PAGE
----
• An example in this case could be drawn from the Competition and Markets Authority of the UK, which comprises of antitrust scholars and experts at higher level. 
  • Staffing the CCI with such experts who have substantial knowledge, expertise, practice and scholarly experience in antitrust law shall raise the qualitative analysis and standards of the judgements being passed.


  1. Need for Appellate Tribunal:
  • The Union Government, via Finance Bill, 2017, has scrapped the Competition Appeal Tribunal. 
  • This was a blunder done by the government, given that a specialised law like competition requires a robust appellate authority for smooth development of a specialised regulation. 
  • A dedicated tribunal that is independent from other forums could be established to deal with competition appeal cases. 


  1. Penalties:
  • Another issue is that the Competition Act provides only for civil consequences for breach of its provisions. 
  • Section 27(b) provides for penalties in event of contravention under Section 3 and 4 of the Act. 
  • The CCI can also impose monetary penalty of up to 10% of an enterprise’s turnover for preceding three financial years. 
  • Three reforms are required in this provision of law:
    • Specifying guidelines for penalties: The CCI hasn’t promulgated penalty guidelines, with no specific factors to be taken into account while computing fines;
    • 'Relevant turnover': The CCI has not recognised the concept of ‘relevant turnover’ and has fined multi-product companies on the total turnover despite single product being the subject for breach;
    • Terminology: The Act uses both the words ‘fine’ and ‘monetary penalty’, with the former being used generally for criminal monetary punishments and the latter for civil monetary punishments. The Act, as such, has mixed up both the proceedings, which are gross legal errors that need to be rectified at the earliest.



GS Paper II: Polity & Governance

Section : Editorial Analysis


102 city clean air mission gets ₹300 crores 

The News

  • The Centre has earmarked Rs. 300 crore for implementation of the upcoming National Clean Air Programme (NCAP) for financial year 2018-19 and 2019-20.


About NCAP

  • In December 2017, the Union government announced the National Clean Air Programme (NCAP) that proposes multiple strategies to combat air pollution across the country.
  • NCAP is India’s 1st coordinated pan-India national level strategy to curb air pollution in a time-bound manner.
  • It requires the states to frame their own Clean Air Programmes.



  • The primary goal of NCAP is to meet the prescribed annual average ambient air quality standards across the country within a stipulated timeframe.
  • The government has set a mid-term target to reduce air pollution by 20-30% by 2024, taking 2017 as base year.



  • To augment and evolve ambient air quality monitoring network across the country to build a reliable database.
  • Ensuring public participation in planning and implementation of air pollution policies.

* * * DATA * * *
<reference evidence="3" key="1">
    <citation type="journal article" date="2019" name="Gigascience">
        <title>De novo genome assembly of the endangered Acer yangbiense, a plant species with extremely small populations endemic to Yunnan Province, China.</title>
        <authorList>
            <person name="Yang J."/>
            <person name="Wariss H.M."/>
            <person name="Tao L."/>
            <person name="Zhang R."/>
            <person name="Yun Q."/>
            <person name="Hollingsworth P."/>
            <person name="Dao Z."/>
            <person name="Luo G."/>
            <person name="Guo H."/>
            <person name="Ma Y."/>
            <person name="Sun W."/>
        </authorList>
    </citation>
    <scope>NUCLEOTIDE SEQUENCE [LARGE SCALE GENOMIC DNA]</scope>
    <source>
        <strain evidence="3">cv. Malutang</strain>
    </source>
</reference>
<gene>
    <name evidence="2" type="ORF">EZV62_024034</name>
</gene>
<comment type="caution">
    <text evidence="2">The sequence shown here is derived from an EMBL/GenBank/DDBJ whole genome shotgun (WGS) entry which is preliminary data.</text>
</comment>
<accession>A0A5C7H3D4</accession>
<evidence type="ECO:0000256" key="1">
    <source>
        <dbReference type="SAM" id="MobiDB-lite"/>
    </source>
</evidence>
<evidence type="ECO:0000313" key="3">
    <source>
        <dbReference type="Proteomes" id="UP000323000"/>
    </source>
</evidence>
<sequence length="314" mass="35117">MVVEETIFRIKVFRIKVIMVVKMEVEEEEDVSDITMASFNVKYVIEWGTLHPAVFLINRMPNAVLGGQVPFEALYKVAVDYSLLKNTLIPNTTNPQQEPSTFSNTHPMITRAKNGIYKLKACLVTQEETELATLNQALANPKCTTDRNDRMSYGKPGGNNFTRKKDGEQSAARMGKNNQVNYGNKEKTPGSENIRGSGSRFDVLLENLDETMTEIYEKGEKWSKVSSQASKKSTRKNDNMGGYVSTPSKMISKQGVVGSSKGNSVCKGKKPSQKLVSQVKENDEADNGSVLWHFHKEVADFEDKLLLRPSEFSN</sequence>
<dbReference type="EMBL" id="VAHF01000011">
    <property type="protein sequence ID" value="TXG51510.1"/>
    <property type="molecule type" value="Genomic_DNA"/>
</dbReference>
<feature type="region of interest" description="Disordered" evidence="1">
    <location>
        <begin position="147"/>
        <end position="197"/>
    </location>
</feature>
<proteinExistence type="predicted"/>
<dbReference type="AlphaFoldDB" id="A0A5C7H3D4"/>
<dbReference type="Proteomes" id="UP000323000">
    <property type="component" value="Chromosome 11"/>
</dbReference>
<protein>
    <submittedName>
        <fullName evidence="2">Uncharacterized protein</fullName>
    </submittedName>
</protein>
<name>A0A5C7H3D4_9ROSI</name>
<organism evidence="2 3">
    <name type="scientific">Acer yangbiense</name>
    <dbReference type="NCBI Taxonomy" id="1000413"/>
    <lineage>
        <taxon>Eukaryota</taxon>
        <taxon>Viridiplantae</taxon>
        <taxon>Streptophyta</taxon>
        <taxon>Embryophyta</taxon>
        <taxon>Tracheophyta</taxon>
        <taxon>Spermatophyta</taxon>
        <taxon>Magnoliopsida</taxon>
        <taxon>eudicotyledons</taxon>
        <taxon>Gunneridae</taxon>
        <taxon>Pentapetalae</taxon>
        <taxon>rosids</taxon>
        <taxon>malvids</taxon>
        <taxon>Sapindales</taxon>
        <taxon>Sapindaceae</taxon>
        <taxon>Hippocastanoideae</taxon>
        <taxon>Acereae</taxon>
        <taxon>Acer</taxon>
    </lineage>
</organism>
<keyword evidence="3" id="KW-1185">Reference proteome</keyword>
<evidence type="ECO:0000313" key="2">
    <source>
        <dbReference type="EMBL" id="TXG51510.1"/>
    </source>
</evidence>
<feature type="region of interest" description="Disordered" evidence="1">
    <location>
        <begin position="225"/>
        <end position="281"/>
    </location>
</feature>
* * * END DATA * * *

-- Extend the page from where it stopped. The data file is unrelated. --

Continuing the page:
• To have a feasible management plan for prevention, control and abatement of air pollution.




Components of NCAP

  • Tackle pollution from various sources including power plants, transport, industry, residential and agriculture sectors etc.
  • Increase number of manual air quality monitoring stations from 703 to 1,000.
  • Expand the network of the Continuous Ambient Air Quality Monitoring Stations (CAAQMS)
  • Set up Air Information Centre for data analysis, interpretation and dissemination through GIS platforms. 
  • Institutional framework for NCAP for implementation and monitoring will include:
    • An apex committee under Minister MOEF
    • A steering committee under MOEF secretary
    • National\state-level project implementation units including members from CPCB and SPCB.

City-Specific Action Plans for non-attainment cities 

  • NCAP has a city-specific action plans consisting pollution abatement measures for 102 non-attainment cities.
  • A non-attainment city is the one which has air quality worse than the National Ambient Air Quality Standards.
  • Totally 102 cities have been identified 94 cities as non-attainment cities on the basis of 5-years data generated under the National Air Quality Monitoring Programme.
  • All big metros are on the list including Mumbai, Pune, Nagpur, Kanpur, Hyderabad, Bengaluru, Chandigarh, Lucknow, Varanasi, Bhopal Jaipur etc.
  • The plan for 102 non-attainment cities will have three timelines to gradually reduce air pollution.
  • Under the timelines, air pollution in these cities will be reduced by
  1. 35% in the next three years
  2. 50% in the next five years
  3. 70-80% in the next 10 years.
  • States are entrusted with the responsibility to frame their own city-specific plan.
  • Centre would assist states in building capacities to reduce pollution level in tune with the prescribed timelines.
  • In August 2018, 73 out of 102 cities submitted a plan of remedial action under NACP.

Section : Environment & Ecology